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Chinese Elm - Potential Mold / Pruning Tips

Hi Everyone,

I got my first Bonzai tree (Chinese Elm) at Christmas and have been gradually reading up on how to take care of it. I am wanting pointers on two points:

1) I am concerned about a green moss / mold that is growing on the surface. I don't know if this is good or bad - keep or remove? Please see pictures for further information:

And zoomed in:

Apologise if the images aren't entirely focused. I can try to retake if it helps?

The soil feels damp if I dig down a little, and try not to overwater. However, when I do I give it a good drink so that water is emptying into the water tray.

2) Pruning / shaping. I want to train the branch on the upper right as per picture below:

I haven't done any wiring before so not exactly sure how to go about doing this. Any general tips would be great! Can I use any grade wire or will certain ones damage the tree? The branch is roughly 4mm wide.

Following on from this, when I have pruned some of the branches they seem to be struggling to create new shoots - with any existing shoots dieing and drying out. Any tips how to encourage new shoots to grow again? This has mainly only happened on the branch in the bottom left as per the picture above.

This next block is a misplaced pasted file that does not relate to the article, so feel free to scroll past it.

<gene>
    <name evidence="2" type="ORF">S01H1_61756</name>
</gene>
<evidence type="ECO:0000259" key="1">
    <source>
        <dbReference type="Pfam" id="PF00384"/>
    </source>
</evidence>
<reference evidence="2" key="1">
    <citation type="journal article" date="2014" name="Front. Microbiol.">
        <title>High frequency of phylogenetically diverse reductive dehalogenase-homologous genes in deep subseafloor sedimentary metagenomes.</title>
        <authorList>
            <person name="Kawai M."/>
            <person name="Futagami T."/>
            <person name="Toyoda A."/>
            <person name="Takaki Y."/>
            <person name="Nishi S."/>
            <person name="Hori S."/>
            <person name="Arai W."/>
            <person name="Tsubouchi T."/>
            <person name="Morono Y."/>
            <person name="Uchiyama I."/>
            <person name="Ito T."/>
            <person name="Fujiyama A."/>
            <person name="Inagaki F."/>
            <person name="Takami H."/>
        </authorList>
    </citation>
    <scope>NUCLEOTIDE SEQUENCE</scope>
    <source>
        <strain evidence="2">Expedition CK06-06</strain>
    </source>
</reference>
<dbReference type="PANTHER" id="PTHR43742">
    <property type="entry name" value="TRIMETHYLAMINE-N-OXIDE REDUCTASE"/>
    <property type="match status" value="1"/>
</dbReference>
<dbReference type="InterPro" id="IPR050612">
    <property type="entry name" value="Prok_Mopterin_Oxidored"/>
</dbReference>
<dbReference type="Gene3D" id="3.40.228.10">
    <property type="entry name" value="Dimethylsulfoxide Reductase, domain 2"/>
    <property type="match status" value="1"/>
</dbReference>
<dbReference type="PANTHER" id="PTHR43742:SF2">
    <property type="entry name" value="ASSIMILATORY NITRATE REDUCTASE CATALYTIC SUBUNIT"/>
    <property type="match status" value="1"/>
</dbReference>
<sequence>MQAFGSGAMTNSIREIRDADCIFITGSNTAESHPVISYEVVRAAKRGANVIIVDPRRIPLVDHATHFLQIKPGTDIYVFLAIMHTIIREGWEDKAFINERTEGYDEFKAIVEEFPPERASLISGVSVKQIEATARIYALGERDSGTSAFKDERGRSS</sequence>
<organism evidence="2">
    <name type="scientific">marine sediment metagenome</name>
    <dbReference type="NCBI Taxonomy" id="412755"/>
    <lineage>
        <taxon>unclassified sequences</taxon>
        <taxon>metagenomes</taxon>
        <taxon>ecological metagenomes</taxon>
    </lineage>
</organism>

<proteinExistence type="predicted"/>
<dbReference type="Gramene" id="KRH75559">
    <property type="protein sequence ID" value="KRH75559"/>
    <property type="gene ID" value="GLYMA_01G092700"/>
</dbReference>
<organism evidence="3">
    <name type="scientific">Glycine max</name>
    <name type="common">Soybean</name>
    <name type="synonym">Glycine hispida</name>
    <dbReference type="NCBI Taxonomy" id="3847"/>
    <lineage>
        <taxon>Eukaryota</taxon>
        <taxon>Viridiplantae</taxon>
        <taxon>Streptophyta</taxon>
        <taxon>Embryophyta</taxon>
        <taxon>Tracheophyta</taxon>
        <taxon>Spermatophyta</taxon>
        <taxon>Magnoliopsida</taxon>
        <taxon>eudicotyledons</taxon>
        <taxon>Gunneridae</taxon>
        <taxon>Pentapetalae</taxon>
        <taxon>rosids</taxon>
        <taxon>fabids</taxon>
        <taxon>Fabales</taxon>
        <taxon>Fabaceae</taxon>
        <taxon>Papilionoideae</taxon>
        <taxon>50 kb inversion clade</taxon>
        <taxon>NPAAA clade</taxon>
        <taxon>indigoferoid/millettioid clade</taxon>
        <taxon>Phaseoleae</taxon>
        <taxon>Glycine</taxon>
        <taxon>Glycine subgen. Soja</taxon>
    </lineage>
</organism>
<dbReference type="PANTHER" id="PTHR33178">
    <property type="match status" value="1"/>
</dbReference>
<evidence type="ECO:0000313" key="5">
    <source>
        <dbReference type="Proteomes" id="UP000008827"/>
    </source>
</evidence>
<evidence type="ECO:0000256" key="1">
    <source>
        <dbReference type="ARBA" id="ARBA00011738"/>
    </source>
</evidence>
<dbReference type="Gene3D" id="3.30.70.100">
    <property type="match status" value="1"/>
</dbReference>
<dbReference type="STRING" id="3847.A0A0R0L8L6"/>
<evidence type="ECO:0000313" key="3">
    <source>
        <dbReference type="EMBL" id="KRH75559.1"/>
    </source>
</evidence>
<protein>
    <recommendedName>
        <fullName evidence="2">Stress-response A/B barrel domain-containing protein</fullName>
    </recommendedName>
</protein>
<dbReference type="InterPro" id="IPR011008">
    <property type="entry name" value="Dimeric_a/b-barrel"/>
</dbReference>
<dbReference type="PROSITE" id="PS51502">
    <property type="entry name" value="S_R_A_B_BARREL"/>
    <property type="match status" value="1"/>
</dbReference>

Thanks for any advise in advance, and apologies if these are common questions!

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Super Green Thumb
Posts: 5122
Joined: Wed Jul 05, 2006 12:17 am
Location: Western PA USDA Zone 6A


The moss indicates that the soil is staying damp. Search the forum for something referred to as 'the chopstick method'

Since you have this in the indoor section I assume you are keeping this indoors. Slow, weak growth is probably due to low light conditions. Most of our homes are too dim to sustain good growth inside. If you are unable, or unwilling, to grow this as an outdoor tree supplemental lighting is pretty much a necessity.

I would forgo any attempts at training until you are seeing better growth. Re-potting is also in its future.


Super Green Thumb
Posts: 2661
Joined: Sun Apr 10, 2011 2:52 am
Location: SE-OH USA Zone 6-A

The roots of modern plant designations grew out of 18th & 19th century clerics, who started with the doctrine of signatures.

Things growing closest to the earth were the least divine, and thinga that were tall (or better yet flew) were the most exalted.

All that lowly green stuff is moss. It signifies that your soil is at least slightly acidic (likely good).

In the teaspoon sized biome of a bonsai pot anything that gets in the way of air penetrating soil after watering, makes it harder to tell when your trees needs are met.

Can you poke through moss (with your chopstick) and check that way? Um, yes sorta. Will it (the moss) bestir itself at night and kill the ivy plant when your not looking? Probably not.

It (the moss) is just in the way...

Worry about pruning and wiring after you've got more tree.

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